As nearly 60% of the data missing from INSDC reports needed to be supplemented by manual curation (Figure 3), it is not the case that this data is too difficult to Abiraterone price collect or that MIGS is not possible to comply with. Through these efforts to collect richer contextual data, we can better highlight gaps in our biological knowledge of marine phage, and use contextual data to establish “rules and exceptions”  to describe the impact of viruses in the marine realm.
We propose to sequence the 1.91 Gb genome of a garter snake (Thamnophis sirtalis, Figure 1), a common, widespread, nonvenomous North American snake that has served as a model for diverse studies in evolutionary biology, physiology, genomics, behavior and coevolution.
Comparative genomic studies in vertebrates are now well underway, and recent months have seen the publication of high-quality genomes of mammals based on de-novo assembly of short-read next-generation sequencing platforms . As of February 2011, the NCBI database and Ensembl contain 51 vertebrate chordate genomes. Among amniotes (which include mammals, birds and non-avian reptiles) only three birds (chicken, turkey, and zebra finch) and one non-avian reptile (a lizard, Anolis carolinensis) are represented. Thus, there is high taxonomic imbalance among the currently sequenced amniote genomes, meaning that detailed comparative analyses with reasonably diverse taxonomic sampling can only be performed within the mammals. Additional non-mammalian amniote genomes are still required to fully leverage the comparative potential of the impressive set of mammalian genomes sequenced or in progress.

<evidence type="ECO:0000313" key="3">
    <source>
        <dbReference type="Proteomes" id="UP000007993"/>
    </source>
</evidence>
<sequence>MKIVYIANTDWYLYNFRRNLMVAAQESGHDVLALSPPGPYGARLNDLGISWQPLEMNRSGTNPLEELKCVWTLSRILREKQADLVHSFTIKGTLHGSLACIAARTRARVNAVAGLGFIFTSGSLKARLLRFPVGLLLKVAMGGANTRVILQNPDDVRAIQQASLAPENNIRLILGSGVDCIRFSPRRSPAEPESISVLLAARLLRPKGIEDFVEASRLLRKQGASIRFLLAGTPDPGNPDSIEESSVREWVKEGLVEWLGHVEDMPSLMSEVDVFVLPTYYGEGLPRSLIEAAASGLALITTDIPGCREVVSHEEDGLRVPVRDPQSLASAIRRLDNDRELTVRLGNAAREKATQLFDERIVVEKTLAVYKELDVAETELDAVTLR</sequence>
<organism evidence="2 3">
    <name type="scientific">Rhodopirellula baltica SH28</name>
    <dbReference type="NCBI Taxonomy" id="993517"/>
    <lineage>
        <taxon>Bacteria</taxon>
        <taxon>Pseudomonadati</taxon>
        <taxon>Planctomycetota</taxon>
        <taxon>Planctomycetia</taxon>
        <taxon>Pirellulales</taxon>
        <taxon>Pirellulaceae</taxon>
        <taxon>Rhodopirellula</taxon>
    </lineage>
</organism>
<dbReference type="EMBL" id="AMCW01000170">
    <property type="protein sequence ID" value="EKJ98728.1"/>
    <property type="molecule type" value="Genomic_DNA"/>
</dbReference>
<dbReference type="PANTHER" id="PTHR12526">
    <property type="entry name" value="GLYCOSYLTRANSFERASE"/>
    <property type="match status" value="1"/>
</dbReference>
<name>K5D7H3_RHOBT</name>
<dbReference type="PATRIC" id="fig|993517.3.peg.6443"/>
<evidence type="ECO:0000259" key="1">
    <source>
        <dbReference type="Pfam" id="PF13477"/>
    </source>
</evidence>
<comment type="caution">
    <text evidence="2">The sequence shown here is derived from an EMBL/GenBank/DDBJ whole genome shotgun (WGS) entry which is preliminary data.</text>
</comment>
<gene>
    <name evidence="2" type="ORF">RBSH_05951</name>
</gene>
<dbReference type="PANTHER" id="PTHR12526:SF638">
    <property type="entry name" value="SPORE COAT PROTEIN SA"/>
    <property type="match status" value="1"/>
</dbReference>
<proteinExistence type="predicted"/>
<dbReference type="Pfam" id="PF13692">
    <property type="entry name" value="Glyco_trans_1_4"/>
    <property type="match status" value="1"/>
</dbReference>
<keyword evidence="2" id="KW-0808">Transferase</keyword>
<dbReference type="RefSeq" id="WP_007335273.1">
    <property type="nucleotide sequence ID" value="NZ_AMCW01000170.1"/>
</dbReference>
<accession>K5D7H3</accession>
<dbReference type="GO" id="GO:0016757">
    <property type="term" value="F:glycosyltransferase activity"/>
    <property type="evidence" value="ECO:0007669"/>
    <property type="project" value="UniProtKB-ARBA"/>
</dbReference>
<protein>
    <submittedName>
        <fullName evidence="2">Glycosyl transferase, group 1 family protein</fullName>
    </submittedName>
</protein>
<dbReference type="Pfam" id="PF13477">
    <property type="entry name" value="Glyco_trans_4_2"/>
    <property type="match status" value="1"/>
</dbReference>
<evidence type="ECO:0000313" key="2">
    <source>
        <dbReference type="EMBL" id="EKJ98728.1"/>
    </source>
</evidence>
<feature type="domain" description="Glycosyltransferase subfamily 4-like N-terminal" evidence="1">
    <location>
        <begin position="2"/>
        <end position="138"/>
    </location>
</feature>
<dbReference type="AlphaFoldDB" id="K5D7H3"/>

Figure 1 Picture of a common garter snake, Thamnophis sirtalis We propose to sequence the garter snake as the next non-mammalian genome because of its key phylogenetic position and because it has been an important research focus for many disciplines, including physiology, evolutionary genetics, morphology, ecology, comparative genomics and life history evolution. In addition to providing much-needed additional taxonomic coverage of the tree-of-life for non-mammalian amniotes and vertebrates generally, a garter Drug_discovery snake genome would provide crucial insight into many areas of biology, including: 1) the genetic basis of limblessness and axial patterning, 2) the genetic basis of highly variable coloration and integumentary patterning, 3) the genetic basis of physiological and metabolic adaptation, 4) adaptation to toxin resistance, 5) birth-death evolution of large multigene families, 6) venom gene evolution, 7) genome structure in terrestrial ectotherms, 8) genetic basis of axial patterning, and 9) genome evolution in Reptilia, the sister group of Mammalia.